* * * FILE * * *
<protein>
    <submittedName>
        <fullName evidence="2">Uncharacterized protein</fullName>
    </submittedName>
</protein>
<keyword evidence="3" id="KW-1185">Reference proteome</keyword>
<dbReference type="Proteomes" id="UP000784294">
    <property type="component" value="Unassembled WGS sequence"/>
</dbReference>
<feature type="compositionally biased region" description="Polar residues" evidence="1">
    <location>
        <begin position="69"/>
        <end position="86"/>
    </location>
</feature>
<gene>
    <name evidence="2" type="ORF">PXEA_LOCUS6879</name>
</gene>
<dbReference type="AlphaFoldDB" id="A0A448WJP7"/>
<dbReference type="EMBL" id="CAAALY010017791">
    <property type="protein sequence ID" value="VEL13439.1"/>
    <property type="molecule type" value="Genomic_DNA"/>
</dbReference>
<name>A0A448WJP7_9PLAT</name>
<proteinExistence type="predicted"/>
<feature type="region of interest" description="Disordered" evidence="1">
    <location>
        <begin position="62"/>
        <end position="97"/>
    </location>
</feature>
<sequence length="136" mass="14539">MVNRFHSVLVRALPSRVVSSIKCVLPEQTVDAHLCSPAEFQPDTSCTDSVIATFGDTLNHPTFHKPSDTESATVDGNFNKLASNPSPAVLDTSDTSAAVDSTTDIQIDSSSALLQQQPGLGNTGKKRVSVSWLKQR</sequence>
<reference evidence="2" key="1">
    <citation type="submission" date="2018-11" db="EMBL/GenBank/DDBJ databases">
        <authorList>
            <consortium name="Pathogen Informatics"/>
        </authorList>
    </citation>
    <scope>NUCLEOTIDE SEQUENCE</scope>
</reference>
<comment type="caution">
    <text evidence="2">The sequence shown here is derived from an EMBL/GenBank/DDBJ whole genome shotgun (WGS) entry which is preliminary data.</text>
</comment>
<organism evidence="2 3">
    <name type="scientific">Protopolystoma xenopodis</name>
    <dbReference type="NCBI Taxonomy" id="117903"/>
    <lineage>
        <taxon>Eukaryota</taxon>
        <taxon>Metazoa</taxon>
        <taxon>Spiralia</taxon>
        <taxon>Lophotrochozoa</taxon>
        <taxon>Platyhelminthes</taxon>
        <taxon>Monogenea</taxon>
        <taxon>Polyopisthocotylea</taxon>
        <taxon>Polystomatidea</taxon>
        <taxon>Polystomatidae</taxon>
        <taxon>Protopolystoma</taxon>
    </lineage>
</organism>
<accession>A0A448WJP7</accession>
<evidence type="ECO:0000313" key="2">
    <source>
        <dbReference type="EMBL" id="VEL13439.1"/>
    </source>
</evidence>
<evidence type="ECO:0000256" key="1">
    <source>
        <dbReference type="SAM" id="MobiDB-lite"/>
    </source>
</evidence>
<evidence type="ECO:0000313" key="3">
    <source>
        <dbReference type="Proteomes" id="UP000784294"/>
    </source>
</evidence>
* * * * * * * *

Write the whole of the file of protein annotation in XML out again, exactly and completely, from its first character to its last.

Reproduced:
<protein>
    <submittedName>
        <fullName evidence="2">Uncharacterized protein</fullName>
    </submittedName>
</protein>
<keyword evidence="3" id="KW-1185">Reference proteome</keyword>
<dbReference type="Proteomes" id="UP000784294">
    <property type="component" value="Unassembled WGS sequence"/>
</dbReference>
<feature type="compositionally biased region" description="Polar residues" evidence="1">
    <location>
        <begin position="69"/>
        <end position="86"/>
    </location>
</feature>
<gene>
    <name evidence="2" type="ORF">PXEA_LOCUS6879</name>
</gene>
<dbReference type="AlphaFoldDB" id="A0A448WJP7"/>
<dbReference type="EMBL" id="CAAALY010017791">
    <property type="protein sequence ID" value="VEL13439.1"/>
    <property type="molecule type" value="Genomic_DNA"/>
</dbReference>
<name>A0A448WJP7_9PLAT</name>
<proteinExistence type="predicted"/>
<feature type="region of interest" description="Disordered" evidence="1">
    <location>
        <begin position="62"/>
        <end position="97"/>
    </location>
</feature>
<sequence length="136" mass="14539">MVNRFHSVLVRALPSRVVSSIKCVLPEQTVDAHLCSPAEFQPDTSCTDSVIATFGDTLNHPTFHKPSDTESATVDGNFNKLASNPSPAVLDTSDTSAAVDSTTDIQIDSSSALLQQQPGLGNTGKKRVSVSWLKQR</sequence>
<reference evidence="2" key="1">
    <citation type="submission" date="2018-11" db="EMBL/GenBank/DDBJ databases">
        <authorList>
            <consortium name="Pathogen Informatics"/>
        </authorList>
    </citation>
    <scope>NUCLEOTIDE SEQUENCE</scope>
</reference>
<comment type="caution">
    <text evidence="2">The sequence shown here is derived from an EMBL/GenBank/DDBJ whole genome shotgun (WGS) entry which is preliminary data.</text>
</comment>
<organism evidence="2 3">
    <name type="scientific">Protopolystoma xenopodis</name>
    <dbReference type="NCBI Taxonomy" id="117903"/>
    <lineage>
        <taxon>Eukaryota</taxon>
        <taxon>Metazoa</taxon>
        <taxon>Spiralia</taxon>
        <taxon>Lophotrochozoa</taxon>
        <taxon>Platyhelminthes</taxon>
        <taxon>Monogenea</taxon>
        <taxon>Polyopisthocotylea</taxon>
        <taxon>Polystomatidea</taxon>
        <taxon>Polystomatidae</taxon>
        <taxon>Protopolystoma</taxon>
    </lineage>
</organism>
<accession>A0A448WJP7</accession>
<evidence type="ECO:0000313" key="2">
    <source>
        <dbReference type="EMBL" id="VEL13439.1"/>
    </source>
</evidence>
<evidence type="ECO:0000256" key="1">
    <source>
        <dbReference type="SAM" id="MobiDB-lite"/>
    </source>
</evidence>
<evidence type="ECO:0000313" key="3">
    <source>
        <dbReference type="Proteomes" id="UP000784294"/>
    </source>
</evidence>